Good Type is a 10-part series of videos and articles that aim to answer a simple question: What makes good type ... good? The series offers an in-depth look at different aspects of font design to help designers understand how to choose the right font for a given project. Be sure to read parts one, two, and three if you missed them.
Fonts sit at an interesting intersection, somewhere between utility and beauty. They're part of the designer's toolbox, but go far beyond practicality—they have the power to provoke a powerful response.
This is particularly true of display fonts which, unlike body text, have the ability to push at the boundaries of legibility, attract attention and fascinate the user. Often, their sense of identity and place can have a powerful effect, immediately transporting someone to a specific decade or evoking a particular emotion or memory.
Display type, unlike running text, has the ability to push at the boundaries of legibility to attract attention and fascinate the user.
Part of this is because display fonts are more accepting of distortion and texture. Paragraphs of text have to work under certain constraints, always prioritizing readability above all else. But when it comes to the display fonts, there's more freedom to experiment and play—not just with the type itself, but with people's expectations and interpretation.
“There's something about the puzzle of working it out that I think is very attractive in small amounts—even if that means pushing it to the far extremes of legibility or just making some impact,” says Monotype Director of Product Design Jamie Neely. Whether it’s letters wrapped in line art, type with unexpected parts missing, or fonts made from unconventional forms, part of the reward is the process of interpreting it.
But while designers can be more expressive with display type, there are still practical considerations. Condensed or compressed typefaces are a good choice when working in editorial or advertising environments where space is at a premium, but finding the right tone of voice can be a challenge. Considering all dimensions is essential when choosing fonts, which means thinking horizontally as well as vertically. Bear in mind that descenders may clash with ascenders, so multi-line testing can reveal places where type could potentially overlap. Many display typefaces have shorter ascenders and descenders to avoid these awkward meetings. Another good test is putting words in capitals and adding diacritic marks, such as acutes or umlauts, that will add to the height and show where lines may run into one another.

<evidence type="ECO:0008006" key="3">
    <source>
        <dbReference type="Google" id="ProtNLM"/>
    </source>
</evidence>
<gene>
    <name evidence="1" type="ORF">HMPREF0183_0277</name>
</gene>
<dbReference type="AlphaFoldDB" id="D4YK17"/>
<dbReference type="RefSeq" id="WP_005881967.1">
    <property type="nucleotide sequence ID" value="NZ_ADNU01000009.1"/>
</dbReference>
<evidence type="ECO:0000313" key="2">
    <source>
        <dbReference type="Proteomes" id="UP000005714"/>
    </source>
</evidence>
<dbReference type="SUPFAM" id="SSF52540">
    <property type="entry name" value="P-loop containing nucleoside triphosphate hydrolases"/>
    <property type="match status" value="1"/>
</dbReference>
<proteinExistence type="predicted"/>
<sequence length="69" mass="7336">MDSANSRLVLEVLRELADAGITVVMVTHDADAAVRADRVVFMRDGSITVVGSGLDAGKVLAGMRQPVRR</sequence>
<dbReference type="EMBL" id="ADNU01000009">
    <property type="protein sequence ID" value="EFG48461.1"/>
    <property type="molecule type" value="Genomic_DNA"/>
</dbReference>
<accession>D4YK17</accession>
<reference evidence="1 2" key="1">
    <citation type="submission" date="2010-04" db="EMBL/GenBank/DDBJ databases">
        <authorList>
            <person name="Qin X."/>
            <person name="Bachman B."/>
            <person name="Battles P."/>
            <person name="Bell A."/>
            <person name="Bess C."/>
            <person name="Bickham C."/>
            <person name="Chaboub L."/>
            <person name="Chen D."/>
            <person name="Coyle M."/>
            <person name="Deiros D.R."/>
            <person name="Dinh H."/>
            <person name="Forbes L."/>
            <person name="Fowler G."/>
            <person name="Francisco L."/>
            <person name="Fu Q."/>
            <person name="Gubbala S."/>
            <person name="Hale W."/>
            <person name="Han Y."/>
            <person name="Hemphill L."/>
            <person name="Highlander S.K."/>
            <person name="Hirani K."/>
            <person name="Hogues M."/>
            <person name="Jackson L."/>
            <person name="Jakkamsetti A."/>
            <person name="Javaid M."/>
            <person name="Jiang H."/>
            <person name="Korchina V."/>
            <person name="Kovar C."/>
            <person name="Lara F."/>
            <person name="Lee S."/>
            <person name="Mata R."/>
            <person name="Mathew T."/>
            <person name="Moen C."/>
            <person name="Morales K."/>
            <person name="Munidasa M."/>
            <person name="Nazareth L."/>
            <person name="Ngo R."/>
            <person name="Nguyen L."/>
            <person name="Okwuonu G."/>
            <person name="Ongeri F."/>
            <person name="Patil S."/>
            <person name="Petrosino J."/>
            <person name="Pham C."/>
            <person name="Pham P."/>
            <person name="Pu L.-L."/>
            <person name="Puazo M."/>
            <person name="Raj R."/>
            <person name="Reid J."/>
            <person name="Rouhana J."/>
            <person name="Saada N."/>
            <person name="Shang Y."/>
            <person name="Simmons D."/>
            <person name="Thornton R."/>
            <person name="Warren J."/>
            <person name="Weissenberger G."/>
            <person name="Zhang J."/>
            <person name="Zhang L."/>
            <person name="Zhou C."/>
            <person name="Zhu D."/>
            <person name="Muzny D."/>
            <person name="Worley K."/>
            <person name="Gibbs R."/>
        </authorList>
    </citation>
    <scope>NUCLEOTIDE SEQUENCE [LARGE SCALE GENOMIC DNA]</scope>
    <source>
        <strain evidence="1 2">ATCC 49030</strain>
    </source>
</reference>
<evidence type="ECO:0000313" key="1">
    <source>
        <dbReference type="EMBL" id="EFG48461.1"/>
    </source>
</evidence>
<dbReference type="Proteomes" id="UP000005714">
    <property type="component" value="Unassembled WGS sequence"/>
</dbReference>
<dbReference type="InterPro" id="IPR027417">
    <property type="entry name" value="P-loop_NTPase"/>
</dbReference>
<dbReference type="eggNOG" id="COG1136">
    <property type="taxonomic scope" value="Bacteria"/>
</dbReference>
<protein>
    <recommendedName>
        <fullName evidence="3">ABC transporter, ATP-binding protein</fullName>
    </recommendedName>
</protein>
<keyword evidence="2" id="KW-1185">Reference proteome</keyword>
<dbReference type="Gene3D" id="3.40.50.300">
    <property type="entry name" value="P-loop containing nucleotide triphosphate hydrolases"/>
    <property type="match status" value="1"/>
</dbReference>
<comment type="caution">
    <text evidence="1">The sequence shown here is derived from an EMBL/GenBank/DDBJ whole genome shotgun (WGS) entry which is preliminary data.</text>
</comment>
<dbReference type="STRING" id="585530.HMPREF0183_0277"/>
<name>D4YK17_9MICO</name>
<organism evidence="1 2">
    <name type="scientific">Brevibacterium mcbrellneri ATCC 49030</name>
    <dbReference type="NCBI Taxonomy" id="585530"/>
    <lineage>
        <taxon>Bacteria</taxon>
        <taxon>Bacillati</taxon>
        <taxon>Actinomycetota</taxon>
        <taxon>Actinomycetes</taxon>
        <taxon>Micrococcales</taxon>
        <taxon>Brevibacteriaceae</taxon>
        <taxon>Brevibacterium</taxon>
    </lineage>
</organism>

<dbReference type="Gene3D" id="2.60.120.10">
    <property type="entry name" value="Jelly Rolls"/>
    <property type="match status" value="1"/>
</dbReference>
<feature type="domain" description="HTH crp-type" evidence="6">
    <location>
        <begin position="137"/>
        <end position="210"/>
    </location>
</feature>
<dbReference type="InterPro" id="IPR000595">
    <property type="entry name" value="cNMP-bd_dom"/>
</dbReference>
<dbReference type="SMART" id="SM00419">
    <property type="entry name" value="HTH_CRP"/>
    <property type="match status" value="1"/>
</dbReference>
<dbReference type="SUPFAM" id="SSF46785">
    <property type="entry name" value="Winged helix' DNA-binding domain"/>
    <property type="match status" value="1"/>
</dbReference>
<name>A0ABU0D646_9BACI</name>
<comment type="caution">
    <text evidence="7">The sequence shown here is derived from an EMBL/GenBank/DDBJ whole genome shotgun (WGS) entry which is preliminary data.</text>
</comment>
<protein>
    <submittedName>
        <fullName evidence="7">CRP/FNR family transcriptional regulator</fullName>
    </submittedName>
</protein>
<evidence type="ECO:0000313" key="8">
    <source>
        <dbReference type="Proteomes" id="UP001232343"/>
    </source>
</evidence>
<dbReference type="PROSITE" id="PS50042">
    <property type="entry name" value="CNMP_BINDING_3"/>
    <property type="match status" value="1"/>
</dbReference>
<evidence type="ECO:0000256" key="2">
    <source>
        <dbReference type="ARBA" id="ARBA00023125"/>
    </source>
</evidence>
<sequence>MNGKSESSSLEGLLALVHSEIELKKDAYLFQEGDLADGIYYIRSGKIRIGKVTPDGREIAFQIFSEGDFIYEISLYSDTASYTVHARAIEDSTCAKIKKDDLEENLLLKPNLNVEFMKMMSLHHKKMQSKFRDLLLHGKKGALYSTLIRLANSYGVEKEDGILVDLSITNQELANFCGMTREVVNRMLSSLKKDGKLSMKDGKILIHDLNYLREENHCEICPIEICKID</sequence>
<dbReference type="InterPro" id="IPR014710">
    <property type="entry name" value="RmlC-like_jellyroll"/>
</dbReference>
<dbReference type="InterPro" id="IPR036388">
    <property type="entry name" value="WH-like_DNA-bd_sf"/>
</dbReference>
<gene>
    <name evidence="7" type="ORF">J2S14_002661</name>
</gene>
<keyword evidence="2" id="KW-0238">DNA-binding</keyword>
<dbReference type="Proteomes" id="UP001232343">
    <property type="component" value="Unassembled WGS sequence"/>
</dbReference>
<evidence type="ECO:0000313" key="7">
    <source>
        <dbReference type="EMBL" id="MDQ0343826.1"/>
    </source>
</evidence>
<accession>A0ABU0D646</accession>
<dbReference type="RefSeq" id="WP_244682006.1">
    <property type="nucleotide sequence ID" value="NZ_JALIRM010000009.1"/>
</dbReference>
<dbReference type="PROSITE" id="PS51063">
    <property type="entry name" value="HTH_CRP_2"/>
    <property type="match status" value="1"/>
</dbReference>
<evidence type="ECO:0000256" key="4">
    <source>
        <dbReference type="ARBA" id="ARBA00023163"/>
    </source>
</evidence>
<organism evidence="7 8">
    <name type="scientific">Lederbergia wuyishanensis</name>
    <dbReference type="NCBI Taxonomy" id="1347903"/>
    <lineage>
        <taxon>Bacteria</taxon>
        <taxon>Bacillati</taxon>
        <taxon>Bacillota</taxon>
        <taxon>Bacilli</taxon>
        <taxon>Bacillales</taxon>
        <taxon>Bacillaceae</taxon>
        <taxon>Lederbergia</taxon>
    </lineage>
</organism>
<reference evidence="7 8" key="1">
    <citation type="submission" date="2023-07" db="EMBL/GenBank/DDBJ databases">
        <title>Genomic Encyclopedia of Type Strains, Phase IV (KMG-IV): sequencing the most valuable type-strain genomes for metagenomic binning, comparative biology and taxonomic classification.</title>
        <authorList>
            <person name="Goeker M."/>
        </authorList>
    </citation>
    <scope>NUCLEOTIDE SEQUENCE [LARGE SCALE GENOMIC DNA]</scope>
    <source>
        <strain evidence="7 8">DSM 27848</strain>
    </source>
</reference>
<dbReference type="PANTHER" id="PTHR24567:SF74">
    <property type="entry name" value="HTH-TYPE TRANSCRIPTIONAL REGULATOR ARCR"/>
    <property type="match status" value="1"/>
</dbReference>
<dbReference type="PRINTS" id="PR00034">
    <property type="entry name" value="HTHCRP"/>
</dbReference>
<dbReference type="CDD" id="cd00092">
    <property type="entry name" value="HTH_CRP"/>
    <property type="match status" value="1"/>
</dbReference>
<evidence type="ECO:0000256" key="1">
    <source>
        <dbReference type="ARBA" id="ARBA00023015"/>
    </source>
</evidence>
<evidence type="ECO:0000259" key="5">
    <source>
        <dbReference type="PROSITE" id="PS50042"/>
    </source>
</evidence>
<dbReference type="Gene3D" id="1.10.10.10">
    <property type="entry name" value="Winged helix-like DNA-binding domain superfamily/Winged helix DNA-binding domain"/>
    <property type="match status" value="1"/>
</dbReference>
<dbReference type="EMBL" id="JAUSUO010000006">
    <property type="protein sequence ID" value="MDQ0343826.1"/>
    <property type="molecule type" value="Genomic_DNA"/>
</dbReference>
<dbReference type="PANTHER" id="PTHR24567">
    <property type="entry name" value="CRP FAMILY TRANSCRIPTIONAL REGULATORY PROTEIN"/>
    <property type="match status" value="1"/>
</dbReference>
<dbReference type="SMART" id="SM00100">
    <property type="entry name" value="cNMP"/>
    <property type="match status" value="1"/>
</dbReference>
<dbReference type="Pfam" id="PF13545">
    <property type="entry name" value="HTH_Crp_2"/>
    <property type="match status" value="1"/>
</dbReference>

“There's something about the puzzle of working it out that I think is very attractive in small amounts—even if that means pushing it to the far extremes of legibility or just making some impact,” says Neely
Some display typefaces, particularly those that play with legibility, pose more of a challenge than others. It's key to understand the boundaries between letterforms that ask the user to work a little harder, and those that are unreadable. Consider how much text is being set in the typeface, the size it's being shown at and the environment it's appearing in.
While display fonts require some extra attention, the rewards far outstrip the hard work. The right design can amplify or completely transform the message, having instant influence over the reader. What's more, its ability to do so doesn't rely on anything else—this is type distilled into its most powerful form.
Stay tuned for more from the Good Type series. Video recorded live at Adobe Max 2017.